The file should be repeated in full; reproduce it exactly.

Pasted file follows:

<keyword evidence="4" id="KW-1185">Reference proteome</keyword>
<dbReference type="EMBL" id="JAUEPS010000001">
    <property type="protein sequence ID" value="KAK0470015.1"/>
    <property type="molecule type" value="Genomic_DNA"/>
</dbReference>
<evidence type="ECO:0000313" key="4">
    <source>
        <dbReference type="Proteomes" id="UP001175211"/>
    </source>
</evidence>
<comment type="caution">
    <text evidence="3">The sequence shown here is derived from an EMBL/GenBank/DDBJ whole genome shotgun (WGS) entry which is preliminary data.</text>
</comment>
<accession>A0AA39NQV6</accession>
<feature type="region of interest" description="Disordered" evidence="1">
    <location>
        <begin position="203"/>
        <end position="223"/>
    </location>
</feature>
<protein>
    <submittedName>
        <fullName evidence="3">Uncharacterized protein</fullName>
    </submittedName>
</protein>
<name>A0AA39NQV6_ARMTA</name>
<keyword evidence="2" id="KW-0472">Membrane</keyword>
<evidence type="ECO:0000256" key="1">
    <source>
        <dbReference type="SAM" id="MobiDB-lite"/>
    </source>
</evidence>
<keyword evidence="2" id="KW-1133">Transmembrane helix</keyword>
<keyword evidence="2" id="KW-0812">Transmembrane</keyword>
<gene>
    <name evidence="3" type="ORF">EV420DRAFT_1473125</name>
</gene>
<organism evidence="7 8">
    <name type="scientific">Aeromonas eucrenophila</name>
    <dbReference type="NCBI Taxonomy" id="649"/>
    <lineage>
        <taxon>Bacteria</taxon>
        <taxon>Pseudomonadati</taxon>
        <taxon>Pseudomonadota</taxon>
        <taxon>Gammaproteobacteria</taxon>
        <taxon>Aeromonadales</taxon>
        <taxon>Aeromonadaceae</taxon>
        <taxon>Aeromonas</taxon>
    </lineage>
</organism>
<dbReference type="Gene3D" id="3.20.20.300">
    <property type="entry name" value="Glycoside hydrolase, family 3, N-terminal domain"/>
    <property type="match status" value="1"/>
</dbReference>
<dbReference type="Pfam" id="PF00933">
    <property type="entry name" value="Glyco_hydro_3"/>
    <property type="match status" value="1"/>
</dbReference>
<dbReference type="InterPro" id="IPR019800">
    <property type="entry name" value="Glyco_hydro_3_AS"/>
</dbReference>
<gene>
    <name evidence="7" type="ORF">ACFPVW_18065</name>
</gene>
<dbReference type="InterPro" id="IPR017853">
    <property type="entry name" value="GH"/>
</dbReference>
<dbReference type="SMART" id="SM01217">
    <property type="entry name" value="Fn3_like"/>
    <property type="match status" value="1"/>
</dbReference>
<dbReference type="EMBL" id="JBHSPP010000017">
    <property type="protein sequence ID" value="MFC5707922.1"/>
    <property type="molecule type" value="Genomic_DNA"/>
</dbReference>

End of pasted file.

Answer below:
<keyword evidence="4" id="KW-1185">Reference proteome</keyword>
<dbReference type="EMBL" id="JAUEPS010000001">
    <property type="protein sequence ID" value="KAK0470015.1"/>
    <property type="molecule type" value="Genomic_DNA"/>
</dbReference>
<evidence type="ECO:0000313" key="4">
    <source>
        <dbReference type="Proteomes" id="UP001175211"/>
    </source>
</evidence>
<comment type="caution">
    <text evidence="3">The sequence shown here is derived from an EMBL/GenBank/DDBJ whole genome shotgun (WGS) entry which is preliminary data.</text>
</comment>
<accession>A0AA39NQV6</accession>
<feature type="region of interest" description="Disordered" evidence="1">
    <location>
        <begin position="203"/>
        <end position="223"/>
    </location>
</feature>
<protein>
    <submittedName>
        <fullName evidence="3">Uncharacterized protein</fullName>
    </submittedName>
</protein>
<name>A0AA39NQV6_ARMTA</name>
<keyword evidence="2" id="KW-0472">Membrane</keyword>
<evidence type="ECO:0000256" key="1">
    <source>
        <dbReference type="SAM" id="MobiDB-lite"/>
    </source>
</evidence>
<keyword evidence="2" id="KW-1133">Transmembrane helix</keyword>
<keyword evidence="2" id="KW-0812">Transmembrane</keyword>
<gene>
    <name evidence="3" type="ORF">EV420DRAFT_1473125</name>
</gene>
<organism evidence="7 8">
    <name type="scientific">Aeromonas eucrenophila</name>
    <dbReference type="NCBI Taxonomy" id="649"/>
    <lineage>
        <taxon>Bacteria</taxon>
        <taxon>Pseudomonadati</taxon>
        <taxon>Pseudomonadota</taxon>
        <taxon>Gammaproteobacteria</taxon>
        <taxon>Aeromonadales</taxon>
        <taxon>Aeromonadaceae</taxon>
        <taxon>Aeromonas</taxon>
    </lineage>
</organism>
<dbReference type="Gene3D" id="3.20.20.300">
    <property type="entry name" value="Glycoside hydrolase, family 3, N-terminal domain"/>
    <property type="match status" value="1"/>
</dbReference>
<dbReference type="Pfam" id="PF00933">
    <property type="entry name" value="Glyco_hydro_3"/>
    <property type="match status" value="1"/>
</dbReference>
<dbReference type="InterPro" id="IPR019800">
    <property type="entry name" value="Glyco_hydro_3_AS"/>
</dbReference>
<gene>
    <name evidence="7" type="ORF">ACFPVW_18065</name>
</gene>
<dbReference type="InterPro" id="IPR017853">
    <property type="entry name" value="GH"/>
</dbReference>
<dbReference type="SMART" id="SM01217">
    <property type="entry name" value="Fn3_like"/>
    <property type="match status" value="1"/>
</dbReference>
<dbReference type="EMBL" id="JBHSPP010000017">
    <property type="protein sequence ID" value="MFC5707922.1"/>
    <property type="molecule type" value="Genomic_DNA"/>
</dbReference>